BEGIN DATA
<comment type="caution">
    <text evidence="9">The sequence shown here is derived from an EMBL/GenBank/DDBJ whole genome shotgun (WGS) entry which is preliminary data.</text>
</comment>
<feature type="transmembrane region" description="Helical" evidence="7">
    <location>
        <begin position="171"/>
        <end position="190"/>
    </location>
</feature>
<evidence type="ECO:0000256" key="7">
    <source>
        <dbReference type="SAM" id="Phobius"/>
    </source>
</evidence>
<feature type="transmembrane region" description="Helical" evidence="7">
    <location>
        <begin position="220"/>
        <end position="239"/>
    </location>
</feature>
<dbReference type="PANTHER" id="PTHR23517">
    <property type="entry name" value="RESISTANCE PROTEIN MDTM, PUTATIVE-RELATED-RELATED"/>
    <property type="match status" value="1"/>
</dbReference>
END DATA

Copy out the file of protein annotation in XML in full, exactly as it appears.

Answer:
<comment type="caution">
    <text evidence="9">The sequence shown here is derived from an EMBL/GenBank/DDBJ whole genome shotgun (WGS) entry which is preliminary data.</text>
</comment>
<feature type="transmembrane region" description="Helical" evidence="7">
    <location>
        <begin position="171"/>
        <end position="190"/>
    </location>
</feature>
<evidence type="ECO:0000256" key="7">
    <source>
        <dbReference type="SAM" id="Phobius"/>
    </source>
</evidence>
<feature type="transmembrane region" description="Helical" evidence="7">
    <location>
        <begin position="220"/>
        <end position="239"/>
    </location>
</feature>
<dbReference type="PANTHER" id="PTHR23517">
    <property type="entry name" value="RESISTANCE PROTEIN MDTM, PUTATIVE-RELATED-RELATED"/>
    <property type="match status" value="1"/>
</dbReference>